Uni wants to be involved in analysis

The Otago Medical School building in Great King St. PHOTO: ODT FILES
The Otago Medical School building in Great King St. PHOTO: ODT FILES
The University of Otago is pleased government coalition negotiations mean there will now be a "cost-benefit analysis" for any future medical school and wants to be involved in it.

During the election campaign the National Party promised, if elected, to establish a third medical school at the University of Waikato.

The first intake was proposed for 2027.

However, as part of its coalition agreement with Act New Zealand, National has agreed that "a full cost-benefit analysis must be presented before any binding agreement is made with respect to the Waikato medical school".

Otago University acting vice-chancellor Prof Richard Blaikie said it welcomed the requirement for an analysis to be completed before any agreement was entered into.

"Our expectation is that in order to be robust, a full cost-benefit analysis would include evaluating the Waikato option [with updated financials] against the alternative option of investing in additional capacity at the existing medical schools.

"An analysis that does this is inevitably going to require significant involvement and input from the University of Otago."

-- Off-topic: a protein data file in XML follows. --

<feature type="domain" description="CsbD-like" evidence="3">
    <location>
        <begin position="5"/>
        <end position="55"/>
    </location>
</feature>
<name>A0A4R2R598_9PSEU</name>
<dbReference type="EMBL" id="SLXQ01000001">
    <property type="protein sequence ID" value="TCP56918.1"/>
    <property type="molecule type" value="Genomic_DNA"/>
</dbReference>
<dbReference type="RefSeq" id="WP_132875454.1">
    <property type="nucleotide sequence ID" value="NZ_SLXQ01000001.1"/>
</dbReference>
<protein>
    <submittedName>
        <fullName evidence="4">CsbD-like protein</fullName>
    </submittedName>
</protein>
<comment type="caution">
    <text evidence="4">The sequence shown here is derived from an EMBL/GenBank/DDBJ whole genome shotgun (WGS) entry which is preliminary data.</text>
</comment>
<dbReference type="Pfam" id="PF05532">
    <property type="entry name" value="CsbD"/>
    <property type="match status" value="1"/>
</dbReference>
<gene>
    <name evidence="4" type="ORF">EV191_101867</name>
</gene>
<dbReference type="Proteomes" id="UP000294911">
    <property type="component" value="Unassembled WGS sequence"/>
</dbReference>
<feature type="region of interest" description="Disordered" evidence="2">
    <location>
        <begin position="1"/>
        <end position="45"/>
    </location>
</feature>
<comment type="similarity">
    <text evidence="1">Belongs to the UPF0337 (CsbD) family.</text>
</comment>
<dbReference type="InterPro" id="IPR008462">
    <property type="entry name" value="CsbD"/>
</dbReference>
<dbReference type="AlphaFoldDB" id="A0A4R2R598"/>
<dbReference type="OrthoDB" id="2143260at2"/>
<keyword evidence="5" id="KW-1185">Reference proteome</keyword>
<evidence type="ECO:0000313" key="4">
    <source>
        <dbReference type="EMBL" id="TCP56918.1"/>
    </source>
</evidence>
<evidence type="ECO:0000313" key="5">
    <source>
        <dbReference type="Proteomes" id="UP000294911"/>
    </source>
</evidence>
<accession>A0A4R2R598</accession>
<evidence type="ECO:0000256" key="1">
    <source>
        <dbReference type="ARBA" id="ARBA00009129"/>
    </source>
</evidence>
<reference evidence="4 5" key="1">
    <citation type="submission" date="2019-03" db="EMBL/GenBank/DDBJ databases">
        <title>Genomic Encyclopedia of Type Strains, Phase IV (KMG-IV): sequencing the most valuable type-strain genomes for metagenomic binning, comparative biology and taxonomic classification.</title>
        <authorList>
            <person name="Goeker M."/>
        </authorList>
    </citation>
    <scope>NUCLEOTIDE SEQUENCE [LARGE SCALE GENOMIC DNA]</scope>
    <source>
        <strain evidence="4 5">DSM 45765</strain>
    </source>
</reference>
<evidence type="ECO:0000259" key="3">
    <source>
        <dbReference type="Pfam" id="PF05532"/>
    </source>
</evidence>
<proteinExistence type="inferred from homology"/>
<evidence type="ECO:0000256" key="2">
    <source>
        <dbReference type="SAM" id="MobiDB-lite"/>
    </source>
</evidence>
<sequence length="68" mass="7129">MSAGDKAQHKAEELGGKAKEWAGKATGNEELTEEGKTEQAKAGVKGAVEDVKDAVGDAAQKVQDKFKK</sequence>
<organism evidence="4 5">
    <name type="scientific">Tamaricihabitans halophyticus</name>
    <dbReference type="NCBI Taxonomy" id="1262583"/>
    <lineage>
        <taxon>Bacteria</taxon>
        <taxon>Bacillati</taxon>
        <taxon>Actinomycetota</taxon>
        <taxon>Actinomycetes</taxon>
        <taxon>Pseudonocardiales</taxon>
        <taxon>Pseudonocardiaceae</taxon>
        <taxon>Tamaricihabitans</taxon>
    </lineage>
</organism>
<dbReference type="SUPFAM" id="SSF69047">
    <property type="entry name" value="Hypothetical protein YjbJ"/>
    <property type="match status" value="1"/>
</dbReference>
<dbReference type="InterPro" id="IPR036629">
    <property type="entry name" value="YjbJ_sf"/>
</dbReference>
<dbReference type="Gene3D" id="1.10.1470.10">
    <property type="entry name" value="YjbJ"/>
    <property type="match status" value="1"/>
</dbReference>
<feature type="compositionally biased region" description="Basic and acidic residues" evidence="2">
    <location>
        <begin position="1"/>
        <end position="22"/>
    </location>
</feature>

National previously promised to invest about $300million in capital towards the third medical school if elected.

University of Waikato vice-chancellor Prof Neil Quigley, who has campaigned for the third medical school for several years, was comfortable about the announcement.

"The requirement to complete a cost-benefit analysis before the government would commit to investment for the Waikato medical school is entirely reasonable and as expected.

"A full business case and cost-benefit analysis was completed when the Waikato school was first proposed in 2016 and 2017, but costs have increased and the shortage of doctors has become more acute since then, so key parameters of the analysis need to be updated."

After the general election, but prior to the finalisation of the coalition agreement, Otago University acting vice-chancellor Prof Helen Nicholson said the university believed the additional medical places required for the country could potentially be provided more quickly and at a significantly lower cost by investing in additional capacity at the existing medical schools.

"We believe there should be an open and robust process that allows the case to be made for this as an alternative option — for both options to be assessed and presented to the government for a transparent, evidence-based decision."

The Otago Daily Times contacted the National Party yesterday to ask when the cost-benefit analysis would likely take place, and who or what would be involved — whether it meant hopes for the proposed school to have its first student cohort by 2027 would be less likely, whether it was disappointing to not get the proposal totally over the line, and what alternatives National had to addressing the shortage of the doctors and medical professionals, particularly in rural areas.

No-one was available for comment before deadline.